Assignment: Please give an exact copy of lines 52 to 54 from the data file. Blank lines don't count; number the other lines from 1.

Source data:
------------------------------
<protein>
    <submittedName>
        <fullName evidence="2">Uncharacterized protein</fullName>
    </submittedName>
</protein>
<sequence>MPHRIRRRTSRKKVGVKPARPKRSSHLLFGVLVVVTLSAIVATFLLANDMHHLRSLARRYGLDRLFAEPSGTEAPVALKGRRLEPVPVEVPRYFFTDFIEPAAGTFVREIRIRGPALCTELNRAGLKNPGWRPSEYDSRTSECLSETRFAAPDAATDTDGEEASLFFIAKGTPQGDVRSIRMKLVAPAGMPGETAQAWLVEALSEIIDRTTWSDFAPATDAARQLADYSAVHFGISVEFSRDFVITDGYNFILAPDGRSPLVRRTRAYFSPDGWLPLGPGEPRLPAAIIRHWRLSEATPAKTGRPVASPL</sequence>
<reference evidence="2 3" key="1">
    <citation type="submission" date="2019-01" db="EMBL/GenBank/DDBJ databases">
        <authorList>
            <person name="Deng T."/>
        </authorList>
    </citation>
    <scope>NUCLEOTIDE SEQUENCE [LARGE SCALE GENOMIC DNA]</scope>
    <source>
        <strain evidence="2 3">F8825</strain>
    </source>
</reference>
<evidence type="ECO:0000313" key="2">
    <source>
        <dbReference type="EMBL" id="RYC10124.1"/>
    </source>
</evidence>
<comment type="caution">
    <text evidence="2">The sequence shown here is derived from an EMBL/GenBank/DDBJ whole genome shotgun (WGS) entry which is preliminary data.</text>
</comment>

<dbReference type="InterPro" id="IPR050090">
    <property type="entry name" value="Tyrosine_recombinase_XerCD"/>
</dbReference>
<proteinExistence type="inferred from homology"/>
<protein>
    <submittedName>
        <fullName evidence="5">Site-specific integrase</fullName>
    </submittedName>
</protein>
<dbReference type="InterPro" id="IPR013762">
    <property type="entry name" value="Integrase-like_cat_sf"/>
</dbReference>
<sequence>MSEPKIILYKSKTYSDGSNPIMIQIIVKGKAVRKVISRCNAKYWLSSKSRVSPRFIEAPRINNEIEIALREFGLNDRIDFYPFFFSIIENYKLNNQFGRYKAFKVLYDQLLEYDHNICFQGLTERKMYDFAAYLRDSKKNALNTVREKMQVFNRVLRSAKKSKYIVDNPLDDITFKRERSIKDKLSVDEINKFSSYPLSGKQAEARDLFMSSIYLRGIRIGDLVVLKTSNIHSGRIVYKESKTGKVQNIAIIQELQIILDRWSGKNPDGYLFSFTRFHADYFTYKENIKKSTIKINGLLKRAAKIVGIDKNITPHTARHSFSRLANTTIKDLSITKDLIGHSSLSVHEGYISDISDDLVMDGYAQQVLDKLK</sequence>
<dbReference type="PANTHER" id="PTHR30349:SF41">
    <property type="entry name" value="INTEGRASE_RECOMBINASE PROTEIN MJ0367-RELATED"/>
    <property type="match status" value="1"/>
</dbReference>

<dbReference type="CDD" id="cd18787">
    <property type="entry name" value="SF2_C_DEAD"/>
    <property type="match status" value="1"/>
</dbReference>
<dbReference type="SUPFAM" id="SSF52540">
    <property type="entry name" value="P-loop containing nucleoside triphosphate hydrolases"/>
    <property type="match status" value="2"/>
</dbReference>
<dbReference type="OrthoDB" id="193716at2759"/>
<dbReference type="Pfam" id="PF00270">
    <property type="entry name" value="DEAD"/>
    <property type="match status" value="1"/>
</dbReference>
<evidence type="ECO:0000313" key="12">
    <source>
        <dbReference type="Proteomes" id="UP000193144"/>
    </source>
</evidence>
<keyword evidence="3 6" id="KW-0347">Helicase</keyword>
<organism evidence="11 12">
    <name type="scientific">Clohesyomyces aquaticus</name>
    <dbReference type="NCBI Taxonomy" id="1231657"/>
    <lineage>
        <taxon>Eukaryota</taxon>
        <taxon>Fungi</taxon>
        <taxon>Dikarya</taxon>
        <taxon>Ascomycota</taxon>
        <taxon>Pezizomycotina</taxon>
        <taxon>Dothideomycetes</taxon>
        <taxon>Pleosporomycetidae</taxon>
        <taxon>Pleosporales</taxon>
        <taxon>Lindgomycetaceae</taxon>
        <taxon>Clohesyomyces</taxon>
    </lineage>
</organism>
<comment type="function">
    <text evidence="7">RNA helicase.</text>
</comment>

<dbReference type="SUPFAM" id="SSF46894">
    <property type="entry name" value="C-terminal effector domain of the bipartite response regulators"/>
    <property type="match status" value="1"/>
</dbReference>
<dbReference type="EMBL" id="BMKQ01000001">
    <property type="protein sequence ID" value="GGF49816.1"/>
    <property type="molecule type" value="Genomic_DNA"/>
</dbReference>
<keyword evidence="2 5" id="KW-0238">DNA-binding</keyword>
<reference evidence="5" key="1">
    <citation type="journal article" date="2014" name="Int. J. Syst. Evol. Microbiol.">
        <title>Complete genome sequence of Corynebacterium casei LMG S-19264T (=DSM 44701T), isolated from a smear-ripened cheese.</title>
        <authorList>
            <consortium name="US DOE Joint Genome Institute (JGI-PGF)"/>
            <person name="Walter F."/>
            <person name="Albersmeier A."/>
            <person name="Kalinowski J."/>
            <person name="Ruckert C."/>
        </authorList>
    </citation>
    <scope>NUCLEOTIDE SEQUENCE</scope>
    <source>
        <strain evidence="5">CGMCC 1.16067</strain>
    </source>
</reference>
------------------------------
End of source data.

<dbReference type="Pfam" id="PF00270">
    <property type="entry name" value="DEAD"/>
    <property type="match status" value="1"/>